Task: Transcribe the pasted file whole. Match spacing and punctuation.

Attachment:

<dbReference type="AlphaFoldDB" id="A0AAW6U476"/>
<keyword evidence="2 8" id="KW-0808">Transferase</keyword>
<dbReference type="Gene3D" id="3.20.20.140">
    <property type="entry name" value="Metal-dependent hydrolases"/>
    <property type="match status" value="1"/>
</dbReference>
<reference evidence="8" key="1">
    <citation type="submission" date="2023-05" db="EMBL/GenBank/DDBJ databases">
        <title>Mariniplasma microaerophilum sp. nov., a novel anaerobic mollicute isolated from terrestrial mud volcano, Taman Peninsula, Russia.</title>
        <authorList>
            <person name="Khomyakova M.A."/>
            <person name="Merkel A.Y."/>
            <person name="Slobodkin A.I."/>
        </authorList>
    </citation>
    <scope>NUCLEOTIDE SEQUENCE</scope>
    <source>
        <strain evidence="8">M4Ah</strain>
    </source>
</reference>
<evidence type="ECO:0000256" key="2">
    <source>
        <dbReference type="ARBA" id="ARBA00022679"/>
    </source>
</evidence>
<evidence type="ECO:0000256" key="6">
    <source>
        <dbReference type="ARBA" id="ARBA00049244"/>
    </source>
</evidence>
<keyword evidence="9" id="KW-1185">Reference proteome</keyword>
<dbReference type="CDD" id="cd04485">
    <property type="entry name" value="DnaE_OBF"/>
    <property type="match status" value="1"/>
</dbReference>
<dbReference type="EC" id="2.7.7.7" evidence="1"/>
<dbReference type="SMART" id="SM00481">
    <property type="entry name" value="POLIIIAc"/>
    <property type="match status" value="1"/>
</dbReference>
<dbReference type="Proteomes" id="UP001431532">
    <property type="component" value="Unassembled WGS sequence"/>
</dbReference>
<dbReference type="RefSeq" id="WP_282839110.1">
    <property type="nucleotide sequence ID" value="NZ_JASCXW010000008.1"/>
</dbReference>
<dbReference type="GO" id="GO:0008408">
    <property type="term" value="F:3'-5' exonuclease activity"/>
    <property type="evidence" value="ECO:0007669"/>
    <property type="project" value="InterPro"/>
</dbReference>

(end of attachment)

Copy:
<dbReference type="AlphaFoldDB" id="A0AAW6U476"/>
<keyword evidence="2 8" id="KW-0808">Transferase</keyword>
<dbReference type="Gene3D" id="3.20.20.140">
    <property type="entry name" value="Metal-dependent hydrolases"/>
    <property type="match status" value="1"/>
</dbReference>
<reference evidence="8" key="1">
    <citation type="submission" date="2023-05" db="EMBL/GenBank/DDBJ databases">
        <title>Mariniplasma microaerophilum sp. nov., a novel anaerobic mollicute isolated from terrestrial mud volcano, Taman Peninsula, Russia.</title>
        <authorList>
            <person name="Khomyakova M.A."/>
            <person name="Merkel A.Y."/>
            <person name="Slobodkin A.I."/>
        </authorList>
    </citation>
    <scope>NUCLEOTIDE SEQUENCE</scope>
    <source>
        <strain evidence="8">M4Ah</strain>
    </source>
</reference>
<evidence type="ECO:0000256" key="2">
    <source>
        <dbReference type="ARBA" id="ARBA00022679"/>
    </source>
</evidence>
<evidence type="ECO:0000256" key="6">
    <source>
        <dbReference type="ARBA" id="ARBA00049244"/>
    </source>
</evidence>
<keyword evidence="9" id="KW-1185">Reference proteome</keyword>
<dbReference type="CDD" id="cd04485">
    <property type="entry name" value="DnaE_OBF"/>
    <property type="match status" value="1"/>
</dbReference>
<dbReference type="EC" id="2.7.7.7" evidence="1"/>
<dbReference type="SMART" id="SM00481">
    <property type="entry name" value="POLIIIAc"/>
    <property type="match status" value="1"/>
</dbReference>
<dbReference type="Proteomes" id="UP001431532">
    <property type="component" value="Unassembled WGS sequence"/>
</dbReference>
<dbReference type="RefSeq" id="WP_282839110.1">
    <property type="nucleotide sequence ID" value="NZ_JASCXW010000008.1"/>
</dbReference>
<dbReference type="GO" id="GO:0008408">
    <property type="term" value="F:3'-5' exonuclease activity"/>
    <property type="evidence" value="ECO:0007669"/>
    <property type="project" value="InterPro"/>
</dbReference>